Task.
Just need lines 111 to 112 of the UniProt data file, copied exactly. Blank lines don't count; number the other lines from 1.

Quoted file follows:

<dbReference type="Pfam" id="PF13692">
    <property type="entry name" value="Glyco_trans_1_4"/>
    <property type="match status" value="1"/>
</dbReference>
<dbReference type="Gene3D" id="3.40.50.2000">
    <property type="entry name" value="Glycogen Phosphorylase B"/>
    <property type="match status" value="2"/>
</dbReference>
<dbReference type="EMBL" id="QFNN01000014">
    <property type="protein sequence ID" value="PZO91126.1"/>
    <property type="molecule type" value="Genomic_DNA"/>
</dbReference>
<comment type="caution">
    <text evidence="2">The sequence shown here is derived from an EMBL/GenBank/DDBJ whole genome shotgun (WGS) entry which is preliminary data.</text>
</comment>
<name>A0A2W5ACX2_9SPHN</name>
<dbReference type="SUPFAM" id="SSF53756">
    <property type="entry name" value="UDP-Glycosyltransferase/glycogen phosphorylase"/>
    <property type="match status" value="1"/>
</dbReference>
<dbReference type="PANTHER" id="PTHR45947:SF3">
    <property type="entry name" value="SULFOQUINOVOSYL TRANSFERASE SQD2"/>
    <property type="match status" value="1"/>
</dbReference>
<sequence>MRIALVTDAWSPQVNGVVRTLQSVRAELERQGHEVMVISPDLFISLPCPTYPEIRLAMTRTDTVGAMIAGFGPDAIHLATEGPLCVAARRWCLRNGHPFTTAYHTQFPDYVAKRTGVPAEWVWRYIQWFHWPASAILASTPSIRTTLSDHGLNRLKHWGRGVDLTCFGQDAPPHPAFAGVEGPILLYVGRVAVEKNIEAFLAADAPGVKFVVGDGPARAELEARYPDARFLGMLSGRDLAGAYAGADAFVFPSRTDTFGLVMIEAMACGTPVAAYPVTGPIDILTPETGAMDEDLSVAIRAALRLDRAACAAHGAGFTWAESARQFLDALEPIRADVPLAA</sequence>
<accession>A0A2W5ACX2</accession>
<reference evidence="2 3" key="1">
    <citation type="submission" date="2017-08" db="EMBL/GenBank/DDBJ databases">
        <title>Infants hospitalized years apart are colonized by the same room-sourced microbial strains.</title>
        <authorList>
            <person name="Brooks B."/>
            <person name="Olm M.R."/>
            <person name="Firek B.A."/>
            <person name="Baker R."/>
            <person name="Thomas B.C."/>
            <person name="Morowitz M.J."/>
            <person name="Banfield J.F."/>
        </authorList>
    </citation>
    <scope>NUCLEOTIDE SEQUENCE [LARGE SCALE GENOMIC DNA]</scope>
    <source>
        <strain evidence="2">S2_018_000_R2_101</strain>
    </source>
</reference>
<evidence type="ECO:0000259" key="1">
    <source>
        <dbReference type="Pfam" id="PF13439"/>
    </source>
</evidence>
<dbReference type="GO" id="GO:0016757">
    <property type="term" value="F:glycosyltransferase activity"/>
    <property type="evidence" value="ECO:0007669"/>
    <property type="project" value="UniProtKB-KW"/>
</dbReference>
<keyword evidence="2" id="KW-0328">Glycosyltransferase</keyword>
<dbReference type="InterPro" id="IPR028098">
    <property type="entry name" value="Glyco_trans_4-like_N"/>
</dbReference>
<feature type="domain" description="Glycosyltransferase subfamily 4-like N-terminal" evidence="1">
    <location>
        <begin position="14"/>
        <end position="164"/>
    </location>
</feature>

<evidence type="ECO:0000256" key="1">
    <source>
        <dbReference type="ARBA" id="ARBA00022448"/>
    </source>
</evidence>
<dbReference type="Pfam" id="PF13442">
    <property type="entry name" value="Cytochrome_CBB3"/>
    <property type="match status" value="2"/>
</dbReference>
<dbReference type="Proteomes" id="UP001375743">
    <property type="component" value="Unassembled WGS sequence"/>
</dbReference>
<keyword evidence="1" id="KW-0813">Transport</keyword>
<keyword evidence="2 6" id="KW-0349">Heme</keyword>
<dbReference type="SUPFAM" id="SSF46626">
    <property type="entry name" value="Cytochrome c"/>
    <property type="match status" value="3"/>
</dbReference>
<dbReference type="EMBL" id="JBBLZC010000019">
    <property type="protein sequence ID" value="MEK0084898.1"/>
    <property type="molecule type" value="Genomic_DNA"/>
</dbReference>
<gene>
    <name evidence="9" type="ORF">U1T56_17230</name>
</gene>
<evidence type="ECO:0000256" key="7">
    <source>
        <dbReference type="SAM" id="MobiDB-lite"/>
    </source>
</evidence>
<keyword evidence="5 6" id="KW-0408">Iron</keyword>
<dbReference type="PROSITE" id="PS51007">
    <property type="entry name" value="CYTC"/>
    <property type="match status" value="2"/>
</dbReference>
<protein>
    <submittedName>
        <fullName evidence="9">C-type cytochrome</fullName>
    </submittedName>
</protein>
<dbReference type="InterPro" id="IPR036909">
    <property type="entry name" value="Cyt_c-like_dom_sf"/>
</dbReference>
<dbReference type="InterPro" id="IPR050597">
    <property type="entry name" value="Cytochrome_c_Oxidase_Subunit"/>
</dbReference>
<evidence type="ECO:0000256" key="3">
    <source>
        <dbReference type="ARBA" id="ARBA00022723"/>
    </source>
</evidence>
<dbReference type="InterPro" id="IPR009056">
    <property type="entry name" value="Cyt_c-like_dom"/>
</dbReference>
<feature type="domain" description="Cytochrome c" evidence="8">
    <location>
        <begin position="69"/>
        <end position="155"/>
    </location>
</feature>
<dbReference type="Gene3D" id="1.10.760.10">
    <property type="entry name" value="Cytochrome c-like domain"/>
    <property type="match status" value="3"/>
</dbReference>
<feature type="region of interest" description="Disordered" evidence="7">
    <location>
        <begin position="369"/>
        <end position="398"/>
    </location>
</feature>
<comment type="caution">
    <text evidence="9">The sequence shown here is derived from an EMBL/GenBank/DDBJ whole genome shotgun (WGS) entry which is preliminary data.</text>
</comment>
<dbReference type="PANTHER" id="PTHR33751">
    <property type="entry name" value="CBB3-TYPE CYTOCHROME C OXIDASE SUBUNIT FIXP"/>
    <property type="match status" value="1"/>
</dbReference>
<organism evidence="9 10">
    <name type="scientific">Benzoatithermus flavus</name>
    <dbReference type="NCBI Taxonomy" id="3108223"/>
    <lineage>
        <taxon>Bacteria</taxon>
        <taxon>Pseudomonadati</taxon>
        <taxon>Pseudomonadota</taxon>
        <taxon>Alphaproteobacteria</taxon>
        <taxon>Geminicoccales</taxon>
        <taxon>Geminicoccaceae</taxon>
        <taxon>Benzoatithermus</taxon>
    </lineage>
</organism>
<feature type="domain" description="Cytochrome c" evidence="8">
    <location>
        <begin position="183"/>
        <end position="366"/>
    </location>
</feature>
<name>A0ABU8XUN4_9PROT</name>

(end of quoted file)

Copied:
<evidence type="ECO:0000256" key="3">
    <source>